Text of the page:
Running the queue worker

Winter includes some console commands that will process jobs in the queue.

To process new jobs as they are pushed onto the queue, run the queue:work command:

php artisan queue:work

Once this task has started, it will continue to run until it is manually stopped. You may use a process monitor such as Supervisor to ensure that the queue worker does not stop running.

Queue worker processes store the booted application state in memory. They will not recognize changes in your code after they have been started. When deploying changes, restart queue workers.

Processing a single job

To process only the first job on the queue, use the --once option:

php artisan queue:work --once

Specifying the connection & Queue

You may also specify which queue connection the worker should utilize:

php artisan queue:work --once connection

You may pass a comma-delimited list of queue connections to the work command to set queue priorities:

php artisan queue:work --once --queue=high,low

In this example, jobs on the high queue will always be processed before moving onto jobs from the low queue.

Specifying the job timeout parameter

You may also set the length of time (in seconds) each job should be allowed to run:

php artisan queue:work --once --timeout=60

Specifying queue sleep duration

In addition, you may specify the number of seconds to wait before polling for new jobs:

php artisan queue:work --once --sleep=5

Note that the queue only "sleeps" if no jobs are on the queue. If more jobs are available, the queue will continue to work them without sleeping.

Daemon queue worker

By default queue:work will process jobs without ever re-booting the framework. This results in a significant reduction of CPU usage when compared to the queue:work --once command, but at the added complexity of needing to drain the queues of currently executing jobs during your deployments.

To start a queue worker in daemon mode, simply omit the --once flag:

php artisan queue:work connection

php artisan queue:work connection --sleep=3

php artisan queue:work connection --sleep=3 --tries=3

You may use the php artisan help queue:work command to view all of the available options.

Deploying with daemon queue workers

The simplest way to deploy an application using daemon queue workers is to put the application in maintenance mode at the beginning of your deployment. This can be done using the backend settings area. Once the application is in maintenance mode, Winter will not accept any new jobs off of the queue, but will continue to process existing jobs.

The easiest way to restart your workers is to include the following command in your deployment script:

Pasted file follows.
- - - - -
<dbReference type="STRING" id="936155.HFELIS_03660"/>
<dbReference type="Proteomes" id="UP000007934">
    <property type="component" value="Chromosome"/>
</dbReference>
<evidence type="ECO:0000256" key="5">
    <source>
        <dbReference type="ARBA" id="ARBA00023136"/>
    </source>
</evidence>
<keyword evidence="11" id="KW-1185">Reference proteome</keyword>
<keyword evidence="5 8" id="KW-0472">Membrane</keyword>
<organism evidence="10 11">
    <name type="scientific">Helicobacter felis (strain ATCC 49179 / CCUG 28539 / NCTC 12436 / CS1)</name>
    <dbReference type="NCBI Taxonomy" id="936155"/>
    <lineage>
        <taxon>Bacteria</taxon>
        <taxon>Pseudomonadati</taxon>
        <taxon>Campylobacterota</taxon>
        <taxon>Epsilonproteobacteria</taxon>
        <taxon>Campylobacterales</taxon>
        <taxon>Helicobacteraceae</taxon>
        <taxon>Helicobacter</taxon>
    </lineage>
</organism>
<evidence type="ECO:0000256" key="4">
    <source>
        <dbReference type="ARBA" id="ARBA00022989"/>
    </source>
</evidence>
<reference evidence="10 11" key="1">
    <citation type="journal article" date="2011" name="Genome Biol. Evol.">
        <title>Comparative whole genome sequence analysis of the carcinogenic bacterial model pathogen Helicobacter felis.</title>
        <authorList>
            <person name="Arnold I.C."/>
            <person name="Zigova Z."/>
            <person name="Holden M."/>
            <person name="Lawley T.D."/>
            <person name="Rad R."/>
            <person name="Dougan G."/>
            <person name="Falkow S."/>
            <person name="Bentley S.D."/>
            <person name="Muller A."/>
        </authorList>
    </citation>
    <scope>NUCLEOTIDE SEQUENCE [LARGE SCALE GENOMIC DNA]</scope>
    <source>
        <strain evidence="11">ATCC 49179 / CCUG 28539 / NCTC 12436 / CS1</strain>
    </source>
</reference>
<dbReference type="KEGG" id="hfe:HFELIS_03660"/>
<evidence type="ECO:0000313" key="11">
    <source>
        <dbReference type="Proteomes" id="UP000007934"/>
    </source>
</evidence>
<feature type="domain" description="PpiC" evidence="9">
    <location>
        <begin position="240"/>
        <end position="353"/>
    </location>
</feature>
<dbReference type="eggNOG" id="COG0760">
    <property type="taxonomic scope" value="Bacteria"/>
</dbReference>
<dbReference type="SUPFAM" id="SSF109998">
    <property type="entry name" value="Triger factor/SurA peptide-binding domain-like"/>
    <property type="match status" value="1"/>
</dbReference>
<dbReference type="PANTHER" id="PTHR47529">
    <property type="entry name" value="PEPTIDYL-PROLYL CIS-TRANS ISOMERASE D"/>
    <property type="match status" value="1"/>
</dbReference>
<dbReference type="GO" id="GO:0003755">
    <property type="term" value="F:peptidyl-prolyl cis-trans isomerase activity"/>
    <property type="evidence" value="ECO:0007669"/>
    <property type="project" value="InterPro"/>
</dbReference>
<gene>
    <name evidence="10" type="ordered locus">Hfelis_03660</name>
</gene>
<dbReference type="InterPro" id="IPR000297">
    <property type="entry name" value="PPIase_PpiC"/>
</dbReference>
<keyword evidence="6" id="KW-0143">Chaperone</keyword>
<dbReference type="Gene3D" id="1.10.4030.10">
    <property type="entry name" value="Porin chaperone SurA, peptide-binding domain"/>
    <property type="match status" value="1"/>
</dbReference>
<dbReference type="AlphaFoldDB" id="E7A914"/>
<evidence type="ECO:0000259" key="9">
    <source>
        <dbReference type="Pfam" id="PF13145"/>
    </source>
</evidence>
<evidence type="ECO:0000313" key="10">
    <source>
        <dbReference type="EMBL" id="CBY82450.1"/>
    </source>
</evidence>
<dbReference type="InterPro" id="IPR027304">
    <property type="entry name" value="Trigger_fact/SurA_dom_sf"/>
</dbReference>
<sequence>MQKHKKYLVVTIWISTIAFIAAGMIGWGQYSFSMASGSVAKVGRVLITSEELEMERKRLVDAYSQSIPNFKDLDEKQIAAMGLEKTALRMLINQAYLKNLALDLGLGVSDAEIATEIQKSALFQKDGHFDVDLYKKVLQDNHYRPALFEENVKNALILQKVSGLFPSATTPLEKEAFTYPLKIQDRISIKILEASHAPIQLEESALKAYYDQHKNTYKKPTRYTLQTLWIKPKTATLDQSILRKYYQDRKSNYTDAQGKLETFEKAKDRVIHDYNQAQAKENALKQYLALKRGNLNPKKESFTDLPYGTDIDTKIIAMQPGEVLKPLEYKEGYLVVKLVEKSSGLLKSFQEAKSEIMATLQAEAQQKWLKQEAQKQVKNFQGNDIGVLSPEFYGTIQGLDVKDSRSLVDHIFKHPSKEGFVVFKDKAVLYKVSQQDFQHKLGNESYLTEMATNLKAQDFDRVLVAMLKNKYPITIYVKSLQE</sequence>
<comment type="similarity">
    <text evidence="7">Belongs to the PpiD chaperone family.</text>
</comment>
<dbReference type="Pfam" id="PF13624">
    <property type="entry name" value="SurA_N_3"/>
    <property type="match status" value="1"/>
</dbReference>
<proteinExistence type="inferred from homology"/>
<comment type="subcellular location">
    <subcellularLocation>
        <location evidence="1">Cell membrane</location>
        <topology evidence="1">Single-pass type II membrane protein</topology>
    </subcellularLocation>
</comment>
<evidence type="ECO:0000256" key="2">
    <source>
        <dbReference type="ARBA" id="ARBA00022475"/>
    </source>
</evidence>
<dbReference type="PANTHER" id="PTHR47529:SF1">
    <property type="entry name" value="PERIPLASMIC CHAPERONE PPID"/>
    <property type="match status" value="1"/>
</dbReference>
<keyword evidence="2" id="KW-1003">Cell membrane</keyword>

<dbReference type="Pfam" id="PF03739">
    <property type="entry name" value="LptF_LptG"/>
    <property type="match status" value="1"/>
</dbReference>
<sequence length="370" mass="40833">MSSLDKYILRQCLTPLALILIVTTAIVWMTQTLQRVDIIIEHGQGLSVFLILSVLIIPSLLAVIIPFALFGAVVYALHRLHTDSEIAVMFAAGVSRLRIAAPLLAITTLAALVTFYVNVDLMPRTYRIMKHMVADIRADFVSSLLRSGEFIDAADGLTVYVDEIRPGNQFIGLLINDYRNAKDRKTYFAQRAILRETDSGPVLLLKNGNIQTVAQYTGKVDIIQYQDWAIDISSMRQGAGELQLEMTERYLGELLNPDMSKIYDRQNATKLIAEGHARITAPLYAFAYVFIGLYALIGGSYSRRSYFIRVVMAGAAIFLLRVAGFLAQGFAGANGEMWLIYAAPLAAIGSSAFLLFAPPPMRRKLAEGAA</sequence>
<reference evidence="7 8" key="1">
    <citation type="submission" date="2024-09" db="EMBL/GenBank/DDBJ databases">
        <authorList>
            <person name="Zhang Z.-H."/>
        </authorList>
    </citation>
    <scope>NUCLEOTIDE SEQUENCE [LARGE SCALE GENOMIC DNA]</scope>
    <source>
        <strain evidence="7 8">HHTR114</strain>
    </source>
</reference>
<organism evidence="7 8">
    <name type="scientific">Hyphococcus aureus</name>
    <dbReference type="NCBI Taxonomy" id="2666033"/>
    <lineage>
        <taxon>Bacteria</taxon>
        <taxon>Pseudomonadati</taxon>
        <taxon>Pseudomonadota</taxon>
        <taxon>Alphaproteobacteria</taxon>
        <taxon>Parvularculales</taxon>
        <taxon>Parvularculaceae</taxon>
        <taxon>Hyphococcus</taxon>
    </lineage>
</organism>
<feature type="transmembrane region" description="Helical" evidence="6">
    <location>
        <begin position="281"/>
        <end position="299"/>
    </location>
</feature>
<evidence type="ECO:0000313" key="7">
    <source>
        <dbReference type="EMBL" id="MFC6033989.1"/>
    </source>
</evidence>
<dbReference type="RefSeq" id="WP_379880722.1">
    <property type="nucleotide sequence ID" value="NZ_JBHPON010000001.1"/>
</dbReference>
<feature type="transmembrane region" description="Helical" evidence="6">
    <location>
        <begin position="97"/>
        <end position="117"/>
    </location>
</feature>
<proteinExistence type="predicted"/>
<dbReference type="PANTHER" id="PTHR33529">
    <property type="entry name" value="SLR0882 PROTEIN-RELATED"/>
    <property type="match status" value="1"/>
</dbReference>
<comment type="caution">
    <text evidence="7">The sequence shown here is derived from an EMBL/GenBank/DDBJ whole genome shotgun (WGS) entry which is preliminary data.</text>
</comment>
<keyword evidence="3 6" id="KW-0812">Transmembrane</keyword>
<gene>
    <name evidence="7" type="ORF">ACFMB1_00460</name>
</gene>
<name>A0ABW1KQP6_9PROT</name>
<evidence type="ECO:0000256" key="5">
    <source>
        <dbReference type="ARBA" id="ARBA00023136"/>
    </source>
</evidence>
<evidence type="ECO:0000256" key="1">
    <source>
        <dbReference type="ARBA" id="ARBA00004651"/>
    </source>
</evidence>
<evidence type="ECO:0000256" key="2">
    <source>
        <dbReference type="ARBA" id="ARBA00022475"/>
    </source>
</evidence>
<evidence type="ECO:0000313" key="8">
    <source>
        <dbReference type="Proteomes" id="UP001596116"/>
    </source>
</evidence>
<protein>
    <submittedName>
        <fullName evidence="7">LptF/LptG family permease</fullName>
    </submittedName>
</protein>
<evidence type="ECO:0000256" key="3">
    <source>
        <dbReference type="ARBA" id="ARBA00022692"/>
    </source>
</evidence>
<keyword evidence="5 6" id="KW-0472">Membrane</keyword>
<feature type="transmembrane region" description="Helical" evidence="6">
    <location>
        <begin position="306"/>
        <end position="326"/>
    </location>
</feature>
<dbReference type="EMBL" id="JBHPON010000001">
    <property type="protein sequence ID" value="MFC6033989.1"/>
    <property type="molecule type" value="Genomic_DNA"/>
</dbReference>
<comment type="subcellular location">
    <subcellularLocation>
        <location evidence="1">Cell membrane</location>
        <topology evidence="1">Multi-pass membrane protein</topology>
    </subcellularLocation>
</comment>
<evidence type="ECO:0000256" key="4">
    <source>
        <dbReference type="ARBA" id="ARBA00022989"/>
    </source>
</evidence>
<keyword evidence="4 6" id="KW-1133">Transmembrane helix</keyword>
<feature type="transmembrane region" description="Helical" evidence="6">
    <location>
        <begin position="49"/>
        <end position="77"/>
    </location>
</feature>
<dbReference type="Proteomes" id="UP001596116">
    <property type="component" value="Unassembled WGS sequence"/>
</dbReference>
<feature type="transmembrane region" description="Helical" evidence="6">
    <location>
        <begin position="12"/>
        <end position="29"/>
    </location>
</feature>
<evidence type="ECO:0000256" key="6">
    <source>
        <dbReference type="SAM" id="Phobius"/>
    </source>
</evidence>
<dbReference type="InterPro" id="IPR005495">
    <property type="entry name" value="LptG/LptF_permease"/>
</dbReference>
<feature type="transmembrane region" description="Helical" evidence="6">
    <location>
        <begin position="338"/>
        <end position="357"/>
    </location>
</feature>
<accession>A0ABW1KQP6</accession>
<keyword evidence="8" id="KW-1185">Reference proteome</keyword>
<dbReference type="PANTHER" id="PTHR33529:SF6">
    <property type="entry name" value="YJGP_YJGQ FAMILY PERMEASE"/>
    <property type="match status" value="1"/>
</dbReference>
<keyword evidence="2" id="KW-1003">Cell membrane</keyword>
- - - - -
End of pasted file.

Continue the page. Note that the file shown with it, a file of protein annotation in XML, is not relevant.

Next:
php artisan queue:restart

This command will instruct all queue workers to restart after they finish processing their current job.

NOTE: This command relies on the cache system to schedule the restart. By default, APCu does not work for CLI commands. If you are using APCu, add apc.enable_cli=1 to your APCu configuration.

Coding for daemon queue workers

Daemon queue workers do not restart the platform before processing each job. Therefore, you should be careful to free any heavy resources before your job finishes. For example, if you are doing image manipulation with the GD library, you should free the memory with imagedestroy when you are done.

Similarly, your database connection may disconnect when being used by long-running daemon. You may use the Db::reconnect method to ensure you have a fresh connection.

Using a system daemon

While running a queue worker as a daemon through php artisan is good for development, using a system daemon manager on your server to run and monitor the queue worker will provide many benefits such as auto-restarting, better logging to the system and more control over the configuration.

Below are two examples of common system daemon managers.


systemd is a common process manager in use on more recent releases of Linux distributions. It covers an array of system components and offers tight control and simple configuration. Since it is pre-installed on many Linux distrubtions to date, there is no extra software required to be installed to take advantage of it.

Registering the queue worker service

You can register a new service to run the queue worker by running the following command as the webhost user in your CLI terminal:

systemctl --user edit --force --full queue-worker.service

This will open up a terminal editor for you to enter in the service configuration. A typical configuration will be made up of the following:

Description=Runs a queue worker for Winter CMS
[email protected]%n.service

# You can also use "Restart=on-failure" to restart only on a failure in the queue worker.